Cool New York City transportation stuff I’d love to see in Chicago
My Streetsblog NYC colleagues may insist I've got a rose-colored viewpoint, but during a visit to New York, I was impressed by the current state of transit, biking, and more.
5:22 PM CST on November 5, 2023
These aren't golden years for the Chicago Transit Authority. The agency's problems with staffing shortages, unreliable and frequent service, safety, and cleanliness are well documented. Many politicians and transit activists are arguing that CTA President Dorval Carter Jr. should be fired.
And while I strongly disagreed with a recent People for Bikes report that found Chicago is one of the very worst large U.S. cities for biking, we have been falling behind peer cities in building a connected, protected bike lane network. (The relatively large number of protected bike lanes built here in 2023 suggests we might be getting back on track.)
Now, my Streetsblog New York City colleagues might think my recent impressions of the Big Apple are a little rose-colored. But during a visit for advocacy group Transportation Alternatives' Vision Zero Cities conference (read my writeup of the downtown congestion pricing panel here), I was impressed by the state of local biking, transit, and more. Or at least it seemed good compared to the current situation in Chicago.
This was my first time hanging out in New York since the latest Streetsblog Network editor meetup in 2014. Granted, my recent visit was focused on Manhattan, so I didn't get much of an impression of what's going on in the outer boroughs. But here's what I saw.
I started my visit at LaGuardia Airport in Queens. Now, one of Chicago's strengths is that we are one of the only U.S. cities with two airports served by rapid transit lines. LaGuardia does not have train access, although transit improvements are planned.)
Still, the public transportation I took from LaGuardia to meet up with Streetsblog editors at a tavern in the West Village, near the network's NYC HQ, was pretty good. I went downstairs from the baggage carousel to catch a Q70-SBS Laguardia Link bus, which provided a no-charge, nonstop ride to the Jackson Heights Metropolitan Transportation Authority (MTA) station.
At Jackson Heights I bought an MTA card and then walked down a couple flights of stairs to catch a Manhattan-bound E express train. This fast, clean ride took me the Canal Street station, a short walk from the bar.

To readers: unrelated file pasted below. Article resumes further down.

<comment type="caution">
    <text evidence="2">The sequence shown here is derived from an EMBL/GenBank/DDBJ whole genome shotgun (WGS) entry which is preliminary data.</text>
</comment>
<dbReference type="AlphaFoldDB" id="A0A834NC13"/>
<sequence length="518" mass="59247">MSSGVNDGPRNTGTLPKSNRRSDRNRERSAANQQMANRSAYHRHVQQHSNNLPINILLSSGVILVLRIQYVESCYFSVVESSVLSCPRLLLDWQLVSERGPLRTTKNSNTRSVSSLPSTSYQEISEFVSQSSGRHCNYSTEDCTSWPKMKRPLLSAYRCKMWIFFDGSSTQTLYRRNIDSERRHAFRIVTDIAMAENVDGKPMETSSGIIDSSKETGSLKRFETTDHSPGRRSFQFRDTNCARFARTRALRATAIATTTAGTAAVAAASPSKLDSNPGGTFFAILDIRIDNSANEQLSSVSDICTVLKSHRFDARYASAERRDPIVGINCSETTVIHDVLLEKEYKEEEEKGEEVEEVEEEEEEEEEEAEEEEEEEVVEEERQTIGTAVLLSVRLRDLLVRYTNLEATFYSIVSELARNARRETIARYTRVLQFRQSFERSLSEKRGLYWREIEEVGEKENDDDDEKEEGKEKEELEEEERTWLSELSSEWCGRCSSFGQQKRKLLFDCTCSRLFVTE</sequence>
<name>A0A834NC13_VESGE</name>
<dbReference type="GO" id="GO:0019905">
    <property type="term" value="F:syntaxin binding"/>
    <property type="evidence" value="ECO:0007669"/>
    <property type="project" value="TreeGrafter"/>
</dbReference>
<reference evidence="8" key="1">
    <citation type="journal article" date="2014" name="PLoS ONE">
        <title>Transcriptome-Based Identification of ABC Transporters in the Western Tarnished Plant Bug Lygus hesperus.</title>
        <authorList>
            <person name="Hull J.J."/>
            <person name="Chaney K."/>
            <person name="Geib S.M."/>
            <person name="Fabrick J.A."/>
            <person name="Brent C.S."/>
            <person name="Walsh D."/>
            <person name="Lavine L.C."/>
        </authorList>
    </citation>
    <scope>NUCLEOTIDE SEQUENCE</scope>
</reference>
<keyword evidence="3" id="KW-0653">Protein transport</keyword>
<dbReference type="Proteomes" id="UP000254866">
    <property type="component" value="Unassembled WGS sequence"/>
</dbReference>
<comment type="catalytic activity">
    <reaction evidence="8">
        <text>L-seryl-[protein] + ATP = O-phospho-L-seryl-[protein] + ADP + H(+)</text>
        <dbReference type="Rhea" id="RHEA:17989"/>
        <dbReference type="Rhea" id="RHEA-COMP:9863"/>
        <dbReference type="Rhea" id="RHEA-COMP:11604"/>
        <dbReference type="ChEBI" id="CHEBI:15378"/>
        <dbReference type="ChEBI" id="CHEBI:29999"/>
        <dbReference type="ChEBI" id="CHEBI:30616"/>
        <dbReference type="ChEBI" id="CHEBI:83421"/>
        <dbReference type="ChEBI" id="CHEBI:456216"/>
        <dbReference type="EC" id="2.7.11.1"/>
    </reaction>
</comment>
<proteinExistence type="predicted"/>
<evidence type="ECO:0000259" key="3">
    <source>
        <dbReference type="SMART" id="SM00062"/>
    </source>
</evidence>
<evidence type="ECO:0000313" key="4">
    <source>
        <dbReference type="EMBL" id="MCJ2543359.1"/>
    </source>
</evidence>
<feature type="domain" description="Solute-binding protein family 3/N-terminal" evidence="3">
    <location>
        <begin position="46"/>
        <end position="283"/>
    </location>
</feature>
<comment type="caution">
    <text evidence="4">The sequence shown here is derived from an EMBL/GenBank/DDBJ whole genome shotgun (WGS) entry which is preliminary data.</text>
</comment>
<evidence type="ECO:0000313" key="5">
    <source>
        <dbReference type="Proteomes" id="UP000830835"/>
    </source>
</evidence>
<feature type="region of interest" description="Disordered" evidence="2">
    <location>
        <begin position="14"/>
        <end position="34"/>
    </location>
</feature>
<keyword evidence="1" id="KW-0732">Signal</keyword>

The whole 10-mile trip, leaving around 7 p.m. on a Wednesday, took about an hour. That's a little faster than my usual 1:15 to 1:30 bus + Blue Line trip from Chicago's Uptown neighborhood to O'Hare, which covers roughly the same distance. ("Your ride from the airport to the train to the bar was exceptionally lucky," Streetsblog NYC editor Gersh Kuntzman told me. "Normally, add at least 15 minutes to your time."
Granted, my impression of New York subway conditions on this trip was probably skewed a bit by the fact most of my many train rides took place in more affluent parts of town. The conference took place at New York University in Greenwich Village, and I was graciously hosted by some old friends who live a mile south. And I rarely got uptown from Central Park.
Still, trips involving CTA trains that pass through downtown or fancy neighborhoods often involve "ghost trains" that are scheduled but don't materialize when scheduled due to staffing shortages. Loop subway stations tend to be unattractive and dingy, and there's often litter and/or cigarette or marijuana smoke in the railcars.
In contrast, I never encountered major delays or cancelled service on the New York subway, and runs usually arrived more frequently than even pre-COVID 'L' service. That's to be expected in a city where less than half of households own cars, compared to almost three-quarters in Chicago. But again, maybe I was just fortunate during my NYC visit when it came to avoiding service disruptions.
And the MTA stops I visited on this trip were generally fairly clean, and often had interesting station design and public art. Litter was rare in the rail carriages I rode in, and smoking was a non-issue. For what it's worth, I did see a couple of turnstile-jumping incidents.
One perk I noticed at the MTA's 33rd Street station by Manhattan's Koreatown, a stop that also serves PATH commuter rail trains to New Jersey, was public restrooms available to rapid transit customers. Those are nonexistent on the CTA, although the system's riders and employees have frequently requested them. The 33rd Street bathrooms are only open from 7 a.m. to 7 p.m., but the men's room was reasonably sanitary.
Public restrooms in MTA stations are "not common, but they are slowly coming back," Gersh Kuntzman told me. He added that all of the bathrooms were closed during the pandemic.